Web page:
The lexicon of justice

7 June 2020
7 Jun 2020
West Lafayette, IN
4 mins

I’m pledging 2/3 of my annual charitable contributions to #BlackLivesMatter initiatives fighting police brutality and racism, and I invite you to join me.

The flurry of recent events in the US around racism, police brutality, and their over-militarization has got me thinking a lot about these problems thrust into the spotlight. But I’ve also been ruminating on the language we use the talk about these issues. What are the shared reference points that anchor the conversations we have together about racism and justice at large? How do we construct our lexicon of justice?

In law, at least in the US, the outline of what the law permits is defined as much by written, legislated code as by the history of past cases and relevant court judgements. Precedents, as much as ideology, guides action.

I think this duality also applies more broadly to how we talk about justice. When we study the vocabulary we use to talk about injustice and call for reform, we don’t just find high-level arguments about morality and ethics, and about the concept of policing. What dominates our conversations is history, and the moments of injustice and victories it contains. With every Colin Kaepernick and George Floyd and every video recorded at the front lines of protest, we collectively gain new vocabulary to be able to speak against injustice and racism.

I think it’s essential to recognize this. When we become more just and equitable, that’s due not only to the politics that legislate our beliefs into action, but especially to the conversations and movements and marches and protests led by people outside of politics. These people move the conversation forward, and add new words to our collective lexicon of justice by action – by being loud, and being heard.


The tragic invariant of injustice is that its absence is most apparent to those for whom it doesn’t exist; for those people, it’s omnipresent. This privilege doesn’t just shield us from injustice, it also distances us from it. To stand against it, then, requires active work, not passive compliance, to ensure that the absence of injustice in one place doesn’t also blind us to its destructive traces somewhere else, for someone else.

Large protests and movements are where we become most active and vigilant about looking outside this privilege. It’s one of the most effective ways we have of calling attention to these frontiers of justice to those who don’t encounter it every day as a fact of life. It’s at these frontiers where history is made, and it’s at these frontiers where we must continue to fight. There will always be the frontiers, where the privileged stand next to injustice, unaware. This is only more reason to keep going.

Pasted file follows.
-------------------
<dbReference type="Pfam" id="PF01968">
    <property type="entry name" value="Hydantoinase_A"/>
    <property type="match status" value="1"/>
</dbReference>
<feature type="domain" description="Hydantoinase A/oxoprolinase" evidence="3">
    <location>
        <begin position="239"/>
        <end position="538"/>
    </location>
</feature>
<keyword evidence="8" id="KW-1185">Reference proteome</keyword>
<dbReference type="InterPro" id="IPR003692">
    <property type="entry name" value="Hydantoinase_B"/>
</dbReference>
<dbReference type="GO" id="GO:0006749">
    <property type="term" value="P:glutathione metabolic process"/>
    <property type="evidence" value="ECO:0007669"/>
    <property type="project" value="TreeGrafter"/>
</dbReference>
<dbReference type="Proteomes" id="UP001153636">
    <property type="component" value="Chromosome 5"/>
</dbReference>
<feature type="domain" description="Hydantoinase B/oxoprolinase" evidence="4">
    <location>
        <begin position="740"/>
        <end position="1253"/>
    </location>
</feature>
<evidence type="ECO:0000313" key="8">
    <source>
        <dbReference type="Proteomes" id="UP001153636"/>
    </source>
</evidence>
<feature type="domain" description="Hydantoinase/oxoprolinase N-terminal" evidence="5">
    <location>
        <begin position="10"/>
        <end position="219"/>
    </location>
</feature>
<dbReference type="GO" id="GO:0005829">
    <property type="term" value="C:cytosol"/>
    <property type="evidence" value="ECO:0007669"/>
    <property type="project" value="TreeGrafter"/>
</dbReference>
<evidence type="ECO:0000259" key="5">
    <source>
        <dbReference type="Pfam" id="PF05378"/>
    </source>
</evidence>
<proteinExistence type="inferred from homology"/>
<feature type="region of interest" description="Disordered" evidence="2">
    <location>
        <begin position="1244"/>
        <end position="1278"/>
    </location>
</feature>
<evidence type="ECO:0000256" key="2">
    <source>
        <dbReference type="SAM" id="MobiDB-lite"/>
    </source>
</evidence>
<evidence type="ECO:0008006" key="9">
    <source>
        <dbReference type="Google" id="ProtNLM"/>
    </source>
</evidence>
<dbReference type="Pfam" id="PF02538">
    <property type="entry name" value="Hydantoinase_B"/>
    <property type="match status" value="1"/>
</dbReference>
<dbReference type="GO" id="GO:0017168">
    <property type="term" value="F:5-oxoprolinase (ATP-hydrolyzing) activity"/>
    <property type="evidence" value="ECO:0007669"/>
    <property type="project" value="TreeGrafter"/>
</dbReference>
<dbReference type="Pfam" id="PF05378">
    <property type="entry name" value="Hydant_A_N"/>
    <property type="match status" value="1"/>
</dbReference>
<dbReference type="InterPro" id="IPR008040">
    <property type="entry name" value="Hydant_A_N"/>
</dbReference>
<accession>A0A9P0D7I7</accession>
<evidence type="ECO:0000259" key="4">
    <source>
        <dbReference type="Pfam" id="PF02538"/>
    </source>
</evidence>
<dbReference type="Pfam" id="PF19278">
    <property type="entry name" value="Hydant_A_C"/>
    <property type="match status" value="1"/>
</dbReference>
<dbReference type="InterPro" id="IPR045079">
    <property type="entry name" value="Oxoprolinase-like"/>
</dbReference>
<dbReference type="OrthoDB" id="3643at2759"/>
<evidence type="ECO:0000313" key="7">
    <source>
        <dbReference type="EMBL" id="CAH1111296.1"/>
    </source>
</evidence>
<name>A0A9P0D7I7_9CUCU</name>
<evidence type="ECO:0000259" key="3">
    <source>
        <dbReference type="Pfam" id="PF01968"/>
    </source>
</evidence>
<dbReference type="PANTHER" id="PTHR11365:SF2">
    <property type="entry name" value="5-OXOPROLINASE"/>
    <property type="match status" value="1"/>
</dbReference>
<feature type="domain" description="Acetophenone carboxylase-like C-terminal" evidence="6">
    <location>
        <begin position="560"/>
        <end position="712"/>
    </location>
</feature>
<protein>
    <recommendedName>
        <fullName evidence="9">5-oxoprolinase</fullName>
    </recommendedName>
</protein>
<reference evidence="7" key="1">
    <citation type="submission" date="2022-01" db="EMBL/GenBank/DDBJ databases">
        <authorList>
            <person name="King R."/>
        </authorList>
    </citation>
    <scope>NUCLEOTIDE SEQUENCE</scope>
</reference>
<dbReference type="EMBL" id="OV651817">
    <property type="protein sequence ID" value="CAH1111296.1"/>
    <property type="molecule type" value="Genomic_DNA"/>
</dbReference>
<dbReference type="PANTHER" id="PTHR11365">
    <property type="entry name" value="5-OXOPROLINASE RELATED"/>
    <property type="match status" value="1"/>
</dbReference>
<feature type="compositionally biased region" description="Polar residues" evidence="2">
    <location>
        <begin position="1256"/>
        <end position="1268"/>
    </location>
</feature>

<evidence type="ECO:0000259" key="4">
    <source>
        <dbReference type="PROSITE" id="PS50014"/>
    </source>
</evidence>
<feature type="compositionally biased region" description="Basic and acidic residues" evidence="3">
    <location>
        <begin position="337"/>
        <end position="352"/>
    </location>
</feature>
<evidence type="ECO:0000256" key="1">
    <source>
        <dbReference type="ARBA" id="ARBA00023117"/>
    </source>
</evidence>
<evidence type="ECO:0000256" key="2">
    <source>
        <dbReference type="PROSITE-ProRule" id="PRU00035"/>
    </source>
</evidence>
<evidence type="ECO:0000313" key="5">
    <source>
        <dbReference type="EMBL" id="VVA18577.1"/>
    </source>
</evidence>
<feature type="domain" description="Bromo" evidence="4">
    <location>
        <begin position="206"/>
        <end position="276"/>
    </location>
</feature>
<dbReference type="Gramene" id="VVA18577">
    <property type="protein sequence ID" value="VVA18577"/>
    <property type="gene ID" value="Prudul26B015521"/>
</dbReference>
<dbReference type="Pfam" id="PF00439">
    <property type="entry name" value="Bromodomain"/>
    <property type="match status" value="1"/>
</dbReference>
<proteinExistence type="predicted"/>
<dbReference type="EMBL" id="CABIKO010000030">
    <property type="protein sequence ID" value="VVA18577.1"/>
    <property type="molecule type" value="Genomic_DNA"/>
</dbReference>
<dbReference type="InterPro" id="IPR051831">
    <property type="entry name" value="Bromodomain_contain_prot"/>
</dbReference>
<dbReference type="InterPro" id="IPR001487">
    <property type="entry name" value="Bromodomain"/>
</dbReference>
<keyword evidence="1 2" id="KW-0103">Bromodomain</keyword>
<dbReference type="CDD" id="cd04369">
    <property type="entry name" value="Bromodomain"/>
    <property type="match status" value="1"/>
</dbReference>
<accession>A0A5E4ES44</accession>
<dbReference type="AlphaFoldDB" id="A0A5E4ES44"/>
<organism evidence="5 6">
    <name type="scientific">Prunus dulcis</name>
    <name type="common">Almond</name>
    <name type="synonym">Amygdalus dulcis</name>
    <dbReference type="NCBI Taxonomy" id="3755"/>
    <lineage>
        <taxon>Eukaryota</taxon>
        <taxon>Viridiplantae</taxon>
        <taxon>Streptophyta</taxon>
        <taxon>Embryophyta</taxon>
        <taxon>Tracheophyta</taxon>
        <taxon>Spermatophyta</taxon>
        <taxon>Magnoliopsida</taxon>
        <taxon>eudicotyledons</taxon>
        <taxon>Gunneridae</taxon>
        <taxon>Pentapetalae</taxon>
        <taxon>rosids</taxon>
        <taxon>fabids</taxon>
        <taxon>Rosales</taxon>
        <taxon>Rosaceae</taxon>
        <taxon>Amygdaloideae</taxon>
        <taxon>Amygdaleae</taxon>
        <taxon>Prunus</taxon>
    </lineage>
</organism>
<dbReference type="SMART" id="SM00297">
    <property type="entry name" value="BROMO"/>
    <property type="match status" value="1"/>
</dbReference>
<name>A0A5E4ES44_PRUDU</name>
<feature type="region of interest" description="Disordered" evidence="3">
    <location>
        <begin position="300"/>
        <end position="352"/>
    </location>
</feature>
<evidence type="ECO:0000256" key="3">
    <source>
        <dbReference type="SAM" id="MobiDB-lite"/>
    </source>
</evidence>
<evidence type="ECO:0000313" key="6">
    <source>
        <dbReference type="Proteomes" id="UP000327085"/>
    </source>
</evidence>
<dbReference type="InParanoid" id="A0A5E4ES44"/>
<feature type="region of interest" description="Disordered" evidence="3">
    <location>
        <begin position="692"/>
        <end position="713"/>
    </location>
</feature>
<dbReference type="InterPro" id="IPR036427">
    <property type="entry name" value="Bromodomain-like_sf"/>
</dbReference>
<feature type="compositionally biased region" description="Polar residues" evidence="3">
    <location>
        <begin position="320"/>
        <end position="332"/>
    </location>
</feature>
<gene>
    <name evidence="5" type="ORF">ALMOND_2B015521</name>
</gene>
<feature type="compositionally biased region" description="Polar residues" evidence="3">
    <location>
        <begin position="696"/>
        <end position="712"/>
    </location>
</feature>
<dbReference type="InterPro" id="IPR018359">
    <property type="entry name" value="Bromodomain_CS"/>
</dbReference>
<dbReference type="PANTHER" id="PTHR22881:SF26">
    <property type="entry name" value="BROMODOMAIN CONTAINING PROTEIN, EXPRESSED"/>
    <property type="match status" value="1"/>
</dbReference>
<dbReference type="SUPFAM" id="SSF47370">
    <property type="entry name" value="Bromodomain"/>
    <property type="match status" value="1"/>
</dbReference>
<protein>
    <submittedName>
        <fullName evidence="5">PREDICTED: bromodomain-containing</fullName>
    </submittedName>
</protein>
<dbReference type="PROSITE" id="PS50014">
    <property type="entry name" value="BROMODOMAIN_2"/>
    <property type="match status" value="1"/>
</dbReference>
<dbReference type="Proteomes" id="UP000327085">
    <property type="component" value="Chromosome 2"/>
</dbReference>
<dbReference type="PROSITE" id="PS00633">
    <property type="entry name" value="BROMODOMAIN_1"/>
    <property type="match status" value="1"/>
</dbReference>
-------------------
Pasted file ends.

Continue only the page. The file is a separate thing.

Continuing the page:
It’s no surprise, then, that there have always been marches and revolutions and movements that move the needle. This is the work that history requires of us for injustice to speak up, and be heard through privilege. There will always be marches and revolutions and movements. As long as there is injustice and privilege.

But the frontiers of justice are not just in the streets where protesters march bravely forth; it’s also in the courtrooms and the offices of the lawyers drafting cases. It’s also in the stacks of notes and desktops of journalists and photographers documenting and sharing the facts, not letting power speak on behalf of those who lack it. It is also in the entrepreneurs and writers and artists and musicians and authors and community leaders organizing change by inspiring love and action and optimism for those who come face to face with the frontier.

When we make progress in that frontier, whether in the courtroom or in the voting booth, it’s also up to us to ensure that progress isn’t forgotten, that we put a stake in the ground so it isn’t reclaimed when our collective societal attention inevitably turns somewhere else. We do this by voting out injustice, legislating cases into law, and pushing for reform in the institutions that perpetuate injustice, whether that be the police, the ICE, or Wall Street.

Above all, I think our most important responsibility is to ensure that the lessons we learn during these fights are etched as unforgettably into our culture and education as they are into our memories. At the workplace, in the newspapers, in music and popular culture, and absolutely in schools and universities, we need to shed light on the work we’ve done to expand justice, and the work that’s left ahead of us.

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